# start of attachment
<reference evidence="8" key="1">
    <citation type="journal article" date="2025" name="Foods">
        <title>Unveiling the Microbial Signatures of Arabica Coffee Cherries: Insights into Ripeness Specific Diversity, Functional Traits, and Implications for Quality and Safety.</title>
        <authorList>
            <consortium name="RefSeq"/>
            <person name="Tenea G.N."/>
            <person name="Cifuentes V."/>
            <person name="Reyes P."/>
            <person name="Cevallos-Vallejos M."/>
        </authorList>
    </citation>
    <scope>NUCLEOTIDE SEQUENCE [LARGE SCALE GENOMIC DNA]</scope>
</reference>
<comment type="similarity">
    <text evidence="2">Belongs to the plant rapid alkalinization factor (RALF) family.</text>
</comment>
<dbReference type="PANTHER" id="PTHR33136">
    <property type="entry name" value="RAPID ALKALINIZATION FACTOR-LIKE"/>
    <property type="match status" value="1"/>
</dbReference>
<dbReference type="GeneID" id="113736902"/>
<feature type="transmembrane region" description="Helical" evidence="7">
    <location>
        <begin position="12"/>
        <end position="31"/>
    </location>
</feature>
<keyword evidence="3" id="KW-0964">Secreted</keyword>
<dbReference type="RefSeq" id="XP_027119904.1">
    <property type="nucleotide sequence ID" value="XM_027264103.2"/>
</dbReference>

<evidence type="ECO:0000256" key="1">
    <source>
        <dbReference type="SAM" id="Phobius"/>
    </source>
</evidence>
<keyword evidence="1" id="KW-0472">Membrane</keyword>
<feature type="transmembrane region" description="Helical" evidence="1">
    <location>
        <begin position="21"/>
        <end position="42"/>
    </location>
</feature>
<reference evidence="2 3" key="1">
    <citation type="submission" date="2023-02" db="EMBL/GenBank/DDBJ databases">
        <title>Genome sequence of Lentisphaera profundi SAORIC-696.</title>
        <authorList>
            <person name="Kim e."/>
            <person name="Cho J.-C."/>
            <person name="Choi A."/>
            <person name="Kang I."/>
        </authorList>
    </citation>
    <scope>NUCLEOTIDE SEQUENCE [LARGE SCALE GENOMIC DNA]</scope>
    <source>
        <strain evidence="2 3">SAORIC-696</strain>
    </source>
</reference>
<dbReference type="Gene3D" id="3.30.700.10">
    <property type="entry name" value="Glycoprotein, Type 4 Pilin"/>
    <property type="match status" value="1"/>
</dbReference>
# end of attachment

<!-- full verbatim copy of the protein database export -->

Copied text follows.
<reference evidence="8" key="1">
    <citation type="journal article" date="2025" name="Foods">
        <title>Unveiling the Microbial Signatures of Arabica Coffee Cherries: Insights into Ripeness Specific Diversity, Functional Traits, and Implications for Quality and Safety.</title>
        <authorList>
            <consortium name="RefSeq"/>
            <person name="Tenea G.N."/>
            <person name="Cifuentes V."/>
            <person name="Reyes P."/>
            <person name="Cevallos-Vallejos M."/>
        </authorList>
    </citation>
    <scope>NUCLEOTIDE SEQUENCE [LARGE SCALE GENOMIC DNA]</scope>
</reference>
<comment type="similarity">
    <text evidence="2">Belongs to the plant rapid alkalinization factor (RALF) family.</text>
</comment>
<dbReference type="PANTHER" id="PTHR33136">
    <property type="entry name" value="RAPID ALKALINIZATION FACTOR-LIKE"/>
    <property type="match status" value="1"/>
</dbReference>
<dbReference type="GeneID" id="113736902"/>
<feature type="transmembrane region" description="Helical" evidence="7">
    <location>
        <begin position="12"/>
        <end position="31"/>
    </location>
</feature>
<keyword evidence="3" id="KW-0964">Secreted</keyword>
<dbReference type="RefSeq" id="XP_027119904.1">
    <property type="nucleotide sequence ID" value="XM_027264103.2"/>
</dbReference>

<evidence type="ECO:0000256" key="1">
    <source>
        <dbReference type="SAM" id="Phobius"/>
    </source>
</evidence>
<keyword evidence="1" id="KW-0472">Membrane</keyword>
<feature type="transmembrane region" description="Helical" evidence="1">
    <location>
        <begin position="21"/>
        <end position="42"/>
    </location>
</feature>
<reference evidence="2 3" key="1">
    <citation type="submission" date="2023-02" db="EMBL/GenBank/DDBJ databases">
        <title>Genome sequence of Lentisphaera profundi SAORIC-696.</title>
        <authorList>
            <person name="Kim e."/>
            <person name="Cho J.-C."/>
            <person name="Choi A."/>
            <person name="Kang I."/>
        </authorList>
    </citation>
    <scope>NUCLEOTIDE SEQUENCE [LARGE SCALE GENOMIC DNA]</scope>
    <source>
        <strain evidence="2 3">SAORIC-696</strain>
    </source>
</reference>
<dbReference type="Gene3D" id="3.30.700.10">
    <property type="entry name" value="Glycoprotein, Type 4 Pilin"/>
    <property type="match status" value="1"/>
</dbReference>